# Physics in the kitchen: The Magical Can Crusher

It’s not The Force, but it is caused by a force. Try this simple experiment and watch a can magically crush before your eyes.

What you Need
• One empty soda can
• One oven mitt or tongs
• A stove
• One medium bowl of cold water

What to Do

1. Take the empty aluminum can and put about two tablespoons of water in it.

2. With the burner turned off, put the can on a burner on the stove.

3. Turn the burner on.

4. Wait for the water in the can to boil. When you see steam come out of the can, turn off the burner.

5. Using the oven mitt or the tongs, pick up the can and immediately turn it upside down into the bowl of cold water.

6. What do you hear? What do you see?
What’s Going On?

The first thing to remember is that EVERYTHING is made of atoms, which are VERY small particles. Inside the can there is a little bit of water and a lot of air. Both air and water are made of atoms that are constantly moving around, bouncing off of each other and bouncing off the inside walls of the can. The atoms in the air have more room to move around than the atoms in the water, but all atoms are always in motion. When you heat up an object the atoms move faster, when you cool down an object the atoms move slower. So, when you boiled the water in the can the atoms in the water moved around faster until they move so fast that they went through a phase change and changed from the liquid, water, to a gas called water vapor. Water vapor, which could be seen as steam escaping from the can, replaced the air that was originally in the can by pushing the air out of the can. The atoms in the water vapor moved around faster than the air atoms that were initially inside the can. These water vapor atoms collided with the interior wall of the can more often and with more speed than the air that was initially in the can, creating more pressure against the walls.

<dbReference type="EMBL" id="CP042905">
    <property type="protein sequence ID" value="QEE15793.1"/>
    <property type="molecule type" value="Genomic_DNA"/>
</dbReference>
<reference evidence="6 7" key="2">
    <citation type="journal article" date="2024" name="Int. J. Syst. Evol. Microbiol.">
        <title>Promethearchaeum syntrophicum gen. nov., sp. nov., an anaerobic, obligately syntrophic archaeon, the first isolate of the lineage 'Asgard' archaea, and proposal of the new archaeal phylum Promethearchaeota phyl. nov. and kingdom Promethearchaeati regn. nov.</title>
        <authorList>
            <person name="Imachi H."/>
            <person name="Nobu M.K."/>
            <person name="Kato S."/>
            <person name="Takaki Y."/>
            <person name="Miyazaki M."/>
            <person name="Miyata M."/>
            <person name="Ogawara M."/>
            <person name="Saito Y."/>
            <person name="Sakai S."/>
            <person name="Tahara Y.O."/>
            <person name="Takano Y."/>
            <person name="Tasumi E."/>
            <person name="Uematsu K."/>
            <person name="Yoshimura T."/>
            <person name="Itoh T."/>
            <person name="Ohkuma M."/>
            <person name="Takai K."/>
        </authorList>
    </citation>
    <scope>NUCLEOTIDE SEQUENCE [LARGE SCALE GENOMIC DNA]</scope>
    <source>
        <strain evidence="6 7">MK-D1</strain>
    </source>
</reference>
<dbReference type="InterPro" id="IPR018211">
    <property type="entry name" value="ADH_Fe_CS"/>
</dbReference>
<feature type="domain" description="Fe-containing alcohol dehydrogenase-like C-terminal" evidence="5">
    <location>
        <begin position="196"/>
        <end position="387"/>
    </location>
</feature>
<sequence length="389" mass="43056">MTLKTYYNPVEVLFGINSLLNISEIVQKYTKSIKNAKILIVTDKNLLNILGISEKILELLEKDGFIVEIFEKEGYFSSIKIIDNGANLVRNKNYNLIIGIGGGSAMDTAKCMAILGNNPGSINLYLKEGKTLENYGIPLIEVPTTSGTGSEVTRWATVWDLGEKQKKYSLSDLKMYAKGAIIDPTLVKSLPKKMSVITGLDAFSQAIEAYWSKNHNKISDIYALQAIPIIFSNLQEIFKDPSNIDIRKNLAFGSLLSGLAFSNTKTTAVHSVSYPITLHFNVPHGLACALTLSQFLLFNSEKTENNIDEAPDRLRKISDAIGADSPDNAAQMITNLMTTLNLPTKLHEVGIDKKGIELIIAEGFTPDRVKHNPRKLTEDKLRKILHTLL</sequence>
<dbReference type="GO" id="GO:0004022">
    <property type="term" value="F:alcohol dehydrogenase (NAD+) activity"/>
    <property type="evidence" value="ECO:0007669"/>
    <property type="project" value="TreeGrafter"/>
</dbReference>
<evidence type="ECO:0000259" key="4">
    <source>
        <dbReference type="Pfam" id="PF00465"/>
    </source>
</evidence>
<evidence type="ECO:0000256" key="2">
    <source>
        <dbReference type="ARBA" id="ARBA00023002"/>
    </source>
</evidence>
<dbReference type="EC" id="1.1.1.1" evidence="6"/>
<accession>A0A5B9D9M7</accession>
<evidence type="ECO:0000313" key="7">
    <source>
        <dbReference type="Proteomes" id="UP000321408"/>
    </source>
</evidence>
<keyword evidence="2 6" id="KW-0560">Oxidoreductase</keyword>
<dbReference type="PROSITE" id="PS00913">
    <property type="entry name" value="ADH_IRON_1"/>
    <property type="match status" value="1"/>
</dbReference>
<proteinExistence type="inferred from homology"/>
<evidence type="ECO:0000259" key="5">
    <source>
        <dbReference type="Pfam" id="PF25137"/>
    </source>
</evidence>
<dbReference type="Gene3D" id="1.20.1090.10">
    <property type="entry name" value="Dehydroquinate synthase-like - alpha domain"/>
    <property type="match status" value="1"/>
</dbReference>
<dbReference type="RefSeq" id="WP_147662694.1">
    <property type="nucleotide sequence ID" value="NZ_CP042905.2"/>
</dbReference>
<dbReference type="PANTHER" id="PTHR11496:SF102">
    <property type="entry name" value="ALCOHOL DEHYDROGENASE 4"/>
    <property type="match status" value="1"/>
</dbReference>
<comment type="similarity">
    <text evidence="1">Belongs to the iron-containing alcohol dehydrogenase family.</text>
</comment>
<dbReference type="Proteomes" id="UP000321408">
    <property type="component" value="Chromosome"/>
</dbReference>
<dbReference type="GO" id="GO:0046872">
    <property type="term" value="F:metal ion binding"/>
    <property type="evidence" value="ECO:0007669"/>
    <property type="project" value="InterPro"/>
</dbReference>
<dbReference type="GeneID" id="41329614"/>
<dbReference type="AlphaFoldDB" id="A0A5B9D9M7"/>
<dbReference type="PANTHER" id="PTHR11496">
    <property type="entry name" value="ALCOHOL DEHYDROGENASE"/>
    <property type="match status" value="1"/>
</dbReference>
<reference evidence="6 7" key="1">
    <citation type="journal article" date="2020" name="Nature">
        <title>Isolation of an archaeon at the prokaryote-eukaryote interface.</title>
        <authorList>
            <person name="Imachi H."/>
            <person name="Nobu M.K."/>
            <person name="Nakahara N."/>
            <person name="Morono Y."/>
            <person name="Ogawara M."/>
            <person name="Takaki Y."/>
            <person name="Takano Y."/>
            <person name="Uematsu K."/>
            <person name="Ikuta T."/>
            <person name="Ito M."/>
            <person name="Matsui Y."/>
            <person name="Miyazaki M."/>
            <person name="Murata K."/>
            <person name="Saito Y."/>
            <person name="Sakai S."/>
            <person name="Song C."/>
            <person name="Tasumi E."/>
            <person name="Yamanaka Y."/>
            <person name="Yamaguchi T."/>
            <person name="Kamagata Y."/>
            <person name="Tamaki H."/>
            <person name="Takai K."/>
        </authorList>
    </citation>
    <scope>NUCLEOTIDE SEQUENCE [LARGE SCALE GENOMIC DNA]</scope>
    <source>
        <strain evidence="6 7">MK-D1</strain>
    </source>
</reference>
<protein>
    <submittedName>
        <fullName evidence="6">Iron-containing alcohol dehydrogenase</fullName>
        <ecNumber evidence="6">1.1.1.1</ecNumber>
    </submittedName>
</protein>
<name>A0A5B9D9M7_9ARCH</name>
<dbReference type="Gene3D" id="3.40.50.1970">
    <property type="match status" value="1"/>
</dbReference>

When you turned the can over and placed it in the cold water, the water vapor atoms inside the can slowed down until they were moving slow enough to go through a phase change again where they condensed and became water. Without the pressure from the atoms colliding against the can’s wall, the can imploded from the pressure from the air outside of the can pushing against the can’s exterior walls.